PAM_2000_Spring_2009_Lecture_4

PAM_2000_Spring_2009_Lecture_4 - PAM 2000 Lecture 4 Agenda:...

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    PAM 2000 Lecture 4 Agenda: Remarks on market equilibrium Policy interventions: price floors and ceilings Price Elasticity of demand Income elasticity of demand Cross price elasticity of demand Prelim 1 is in two weeks from today
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    Reading for PAM 2000 P. Ch. 4, 5 M, B, N. Ch. 5-8, 10
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    Orange Market Equilibrium p , $ per Lb 220 176 D S e 233 246 194 207 Q , Million lbs of oranges per ye 0 3.95 3.30 2.65 Excess supply = 39 Excess demand = 39 Price signals - if price increases, it tells demanders to demand less and vice versa; market is determining that there is enough resources to produce 220 million lbs oranges/year
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    Effects of a Shift of the Demand Curve D 1 D 2 S 176 0 220 228 232 Q , Million Lbs of Og. per year Excess demand = 12 3.30 3.50 e 2 e 1 p , $ per Lb This shift would occur if for example there is a prediction that oranges will improve health; This is a price signal which is saying to allocate more resources to the production of oranges because demanders are saying they want more because they are healthy for you.
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  Market Equilibrium “Prices allocate resources” (Use orange ex.) Price system determines how the following resources are allocated (“invisible hand” - automatic response to price system) What “resources” are being allocated here? More land will be used to produce oranges, shipping increases,labor increases, money (capital) increases, machines increase Recall the basic economic problem Limited amount of stuff, price is one allocation mechanism because it decides who can get what; Prices are one mechanism to allocate resources based on who pays for the good What are other ways to allocate resources? Government allocation (rationing, price min/max, etc.), Random lottery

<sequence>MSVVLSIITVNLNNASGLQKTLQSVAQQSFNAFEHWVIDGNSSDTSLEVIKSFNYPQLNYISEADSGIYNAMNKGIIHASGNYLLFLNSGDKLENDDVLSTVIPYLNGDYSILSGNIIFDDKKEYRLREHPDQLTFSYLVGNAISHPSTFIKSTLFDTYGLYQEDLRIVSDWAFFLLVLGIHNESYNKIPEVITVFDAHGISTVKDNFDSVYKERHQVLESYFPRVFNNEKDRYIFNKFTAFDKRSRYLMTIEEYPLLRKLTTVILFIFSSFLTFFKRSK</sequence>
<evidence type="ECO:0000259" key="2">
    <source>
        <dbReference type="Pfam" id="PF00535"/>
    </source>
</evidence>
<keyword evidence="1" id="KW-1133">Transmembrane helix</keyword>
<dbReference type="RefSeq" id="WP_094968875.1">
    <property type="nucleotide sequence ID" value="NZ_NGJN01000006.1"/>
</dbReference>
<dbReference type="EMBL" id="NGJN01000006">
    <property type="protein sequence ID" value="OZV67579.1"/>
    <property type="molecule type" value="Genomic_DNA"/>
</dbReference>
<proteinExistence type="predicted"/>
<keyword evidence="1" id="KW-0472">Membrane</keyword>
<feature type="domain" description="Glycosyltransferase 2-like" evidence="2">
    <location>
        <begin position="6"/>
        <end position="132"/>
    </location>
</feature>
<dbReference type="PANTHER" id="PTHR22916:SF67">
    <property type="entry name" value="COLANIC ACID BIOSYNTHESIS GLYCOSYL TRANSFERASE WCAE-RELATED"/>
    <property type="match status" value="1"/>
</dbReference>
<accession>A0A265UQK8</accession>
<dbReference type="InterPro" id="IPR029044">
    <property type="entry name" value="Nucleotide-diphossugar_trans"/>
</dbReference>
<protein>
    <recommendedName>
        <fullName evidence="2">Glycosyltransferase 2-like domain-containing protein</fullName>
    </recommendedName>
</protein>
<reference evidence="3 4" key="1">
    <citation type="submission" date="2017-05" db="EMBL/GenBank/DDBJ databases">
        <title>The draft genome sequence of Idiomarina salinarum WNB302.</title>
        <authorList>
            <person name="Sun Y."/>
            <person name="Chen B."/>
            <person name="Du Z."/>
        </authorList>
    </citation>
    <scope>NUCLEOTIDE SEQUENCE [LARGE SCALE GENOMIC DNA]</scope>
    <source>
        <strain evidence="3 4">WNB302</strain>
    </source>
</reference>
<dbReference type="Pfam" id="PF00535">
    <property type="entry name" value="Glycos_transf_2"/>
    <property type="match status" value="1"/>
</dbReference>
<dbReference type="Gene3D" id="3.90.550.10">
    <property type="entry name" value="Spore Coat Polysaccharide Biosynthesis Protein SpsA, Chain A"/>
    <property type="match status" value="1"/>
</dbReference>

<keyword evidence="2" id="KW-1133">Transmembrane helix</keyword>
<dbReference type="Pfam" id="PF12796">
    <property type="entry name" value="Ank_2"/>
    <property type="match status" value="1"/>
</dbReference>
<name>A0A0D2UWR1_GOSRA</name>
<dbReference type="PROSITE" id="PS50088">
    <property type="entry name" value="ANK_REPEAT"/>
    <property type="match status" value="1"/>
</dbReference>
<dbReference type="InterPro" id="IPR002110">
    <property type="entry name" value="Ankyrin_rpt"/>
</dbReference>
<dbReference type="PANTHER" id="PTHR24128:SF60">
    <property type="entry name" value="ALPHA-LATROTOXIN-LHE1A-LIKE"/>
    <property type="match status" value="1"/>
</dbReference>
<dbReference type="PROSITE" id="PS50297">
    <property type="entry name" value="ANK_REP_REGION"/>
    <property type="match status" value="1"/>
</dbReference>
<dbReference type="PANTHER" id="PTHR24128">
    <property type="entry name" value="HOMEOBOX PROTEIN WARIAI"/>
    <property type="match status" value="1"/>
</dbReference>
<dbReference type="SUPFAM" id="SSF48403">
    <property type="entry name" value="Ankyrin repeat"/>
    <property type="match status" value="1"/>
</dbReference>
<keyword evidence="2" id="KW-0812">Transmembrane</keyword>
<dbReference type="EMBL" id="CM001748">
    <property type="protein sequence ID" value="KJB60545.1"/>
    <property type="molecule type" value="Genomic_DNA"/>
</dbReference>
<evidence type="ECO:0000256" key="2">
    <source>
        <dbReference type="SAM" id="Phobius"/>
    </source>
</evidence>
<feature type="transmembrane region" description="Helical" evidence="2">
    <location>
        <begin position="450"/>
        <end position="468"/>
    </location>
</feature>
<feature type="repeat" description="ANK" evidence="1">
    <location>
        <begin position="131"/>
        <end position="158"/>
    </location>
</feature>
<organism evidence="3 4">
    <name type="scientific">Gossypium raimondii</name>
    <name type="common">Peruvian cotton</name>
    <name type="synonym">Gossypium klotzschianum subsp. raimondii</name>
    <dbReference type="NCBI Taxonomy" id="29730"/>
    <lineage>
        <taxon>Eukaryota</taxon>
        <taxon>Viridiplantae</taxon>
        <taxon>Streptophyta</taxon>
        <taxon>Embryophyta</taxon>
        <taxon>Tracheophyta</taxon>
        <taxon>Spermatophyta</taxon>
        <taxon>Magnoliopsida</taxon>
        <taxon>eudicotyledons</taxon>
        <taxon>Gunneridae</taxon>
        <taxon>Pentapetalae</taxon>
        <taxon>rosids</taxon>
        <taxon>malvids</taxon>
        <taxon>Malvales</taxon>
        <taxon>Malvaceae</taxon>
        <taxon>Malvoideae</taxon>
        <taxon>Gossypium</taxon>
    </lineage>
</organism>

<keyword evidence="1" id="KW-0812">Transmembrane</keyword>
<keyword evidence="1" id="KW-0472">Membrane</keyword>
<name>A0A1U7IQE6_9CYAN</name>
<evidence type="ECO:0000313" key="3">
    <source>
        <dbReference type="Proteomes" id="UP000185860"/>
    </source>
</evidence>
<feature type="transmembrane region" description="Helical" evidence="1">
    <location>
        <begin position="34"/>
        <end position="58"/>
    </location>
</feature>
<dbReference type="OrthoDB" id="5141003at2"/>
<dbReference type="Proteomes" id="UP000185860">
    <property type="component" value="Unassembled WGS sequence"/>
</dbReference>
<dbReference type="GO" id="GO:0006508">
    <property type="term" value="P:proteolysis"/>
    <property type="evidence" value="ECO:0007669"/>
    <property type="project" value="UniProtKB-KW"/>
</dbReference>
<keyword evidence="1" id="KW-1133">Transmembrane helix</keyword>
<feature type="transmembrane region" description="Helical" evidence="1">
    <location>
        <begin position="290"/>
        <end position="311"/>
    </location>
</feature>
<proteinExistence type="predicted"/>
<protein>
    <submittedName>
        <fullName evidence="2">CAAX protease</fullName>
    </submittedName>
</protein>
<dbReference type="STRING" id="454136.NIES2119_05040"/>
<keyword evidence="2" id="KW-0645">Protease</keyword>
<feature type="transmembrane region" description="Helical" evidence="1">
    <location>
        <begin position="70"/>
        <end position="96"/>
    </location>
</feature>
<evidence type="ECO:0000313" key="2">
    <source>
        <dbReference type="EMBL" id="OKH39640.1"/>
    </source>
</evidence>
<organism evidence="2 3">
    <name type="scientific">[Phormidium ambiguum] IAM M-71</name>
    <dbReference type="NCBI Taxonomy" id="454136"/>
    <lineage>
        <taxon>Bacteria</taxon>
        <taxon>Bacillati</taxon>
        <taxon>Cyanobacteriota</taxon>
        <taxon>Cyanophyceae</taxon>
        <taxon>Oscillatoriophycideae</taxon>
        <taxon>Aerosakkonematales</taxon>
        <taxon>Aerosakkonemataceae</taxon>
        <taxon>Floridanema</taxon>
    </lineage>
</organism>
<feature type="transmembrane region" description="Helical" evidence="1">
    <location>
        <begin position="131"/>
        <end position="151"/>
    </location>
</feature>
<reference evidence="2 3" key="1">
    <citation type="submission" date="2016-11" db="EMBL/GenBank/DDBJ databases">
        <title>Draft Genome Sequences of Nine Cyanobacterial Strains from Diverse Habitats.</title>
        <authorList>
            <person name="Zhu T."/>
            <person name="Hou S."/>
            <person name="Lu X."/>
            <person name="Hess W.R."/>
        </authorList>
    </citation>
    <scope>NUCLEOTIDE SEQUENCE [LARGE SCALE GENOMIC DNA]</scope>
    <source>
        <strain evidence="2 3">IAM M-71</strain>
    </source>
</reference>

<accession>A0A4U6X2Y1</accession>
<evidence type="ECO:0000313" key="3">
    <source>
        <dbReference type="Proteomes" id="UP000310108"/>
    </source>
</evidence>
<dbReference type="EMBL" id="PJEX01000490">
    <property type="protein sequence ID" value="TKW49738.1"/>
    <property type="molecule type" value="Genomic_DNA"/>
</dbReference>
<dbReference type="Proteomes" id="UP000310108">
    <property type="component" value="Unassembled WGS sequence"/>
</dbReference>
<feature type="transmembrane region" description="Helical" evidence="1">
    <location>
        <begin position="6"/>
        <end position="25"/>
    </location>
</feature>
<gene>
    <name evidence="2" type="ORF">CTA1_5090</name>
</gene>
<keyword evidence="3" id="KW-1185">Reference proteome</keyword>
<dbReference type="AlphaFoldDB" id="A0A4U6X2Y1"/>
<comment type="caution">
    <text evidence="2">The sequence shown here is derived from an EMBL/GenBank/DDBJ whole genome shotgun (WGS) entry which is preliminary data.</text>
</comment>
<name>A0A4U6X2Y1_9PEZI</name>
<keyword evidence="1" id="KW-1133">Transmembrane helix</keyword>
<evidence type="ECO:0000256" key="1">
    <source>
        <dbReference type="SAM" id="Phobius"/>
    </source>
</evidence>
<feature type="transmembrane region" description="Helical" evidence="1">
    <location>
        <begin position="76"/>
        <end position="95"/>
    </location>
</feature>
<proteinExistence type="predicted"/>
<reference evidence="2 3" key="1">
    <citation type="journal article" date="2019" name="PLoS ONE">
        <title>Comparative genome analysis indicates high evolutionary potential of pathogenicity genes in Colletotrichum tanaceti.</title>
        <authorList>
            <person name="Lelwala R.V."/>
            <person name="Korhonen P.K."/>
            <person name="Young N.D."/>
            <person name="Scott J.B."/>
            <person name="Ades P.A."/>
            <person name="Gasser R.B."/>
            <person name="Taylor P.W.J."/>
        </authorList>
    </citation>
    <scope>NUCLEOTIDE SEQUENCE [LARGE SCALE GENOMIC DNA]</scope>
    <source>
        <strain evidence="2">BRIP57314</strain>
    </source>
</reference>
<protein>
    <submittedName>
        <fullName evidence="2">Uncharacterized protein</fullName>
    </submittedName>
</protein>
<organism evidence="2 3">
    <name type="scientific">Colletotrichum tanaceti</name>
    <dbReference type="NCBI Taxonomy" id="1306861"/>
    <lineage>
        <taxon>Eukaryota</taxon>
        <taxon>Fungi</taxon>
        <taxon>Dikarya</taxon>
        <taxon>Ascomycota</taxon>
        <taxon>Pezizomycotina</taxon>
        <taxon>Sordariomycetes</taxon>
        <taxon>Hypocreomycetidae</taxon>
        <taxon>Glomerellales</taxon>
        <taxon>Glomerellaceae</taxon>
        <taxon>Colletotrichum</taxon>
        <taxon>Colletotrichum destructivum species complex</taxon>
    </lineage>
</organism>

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This note was uploaded on 03/08/2009 for the course PAM 2000 taught by Professor Evans,t. during the Spring '07 term at Cornell University (Engineering School).

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PAM_2000_Spring_2009_Lecture_4 - PAM 2000 Lecture 4 Agenda:...

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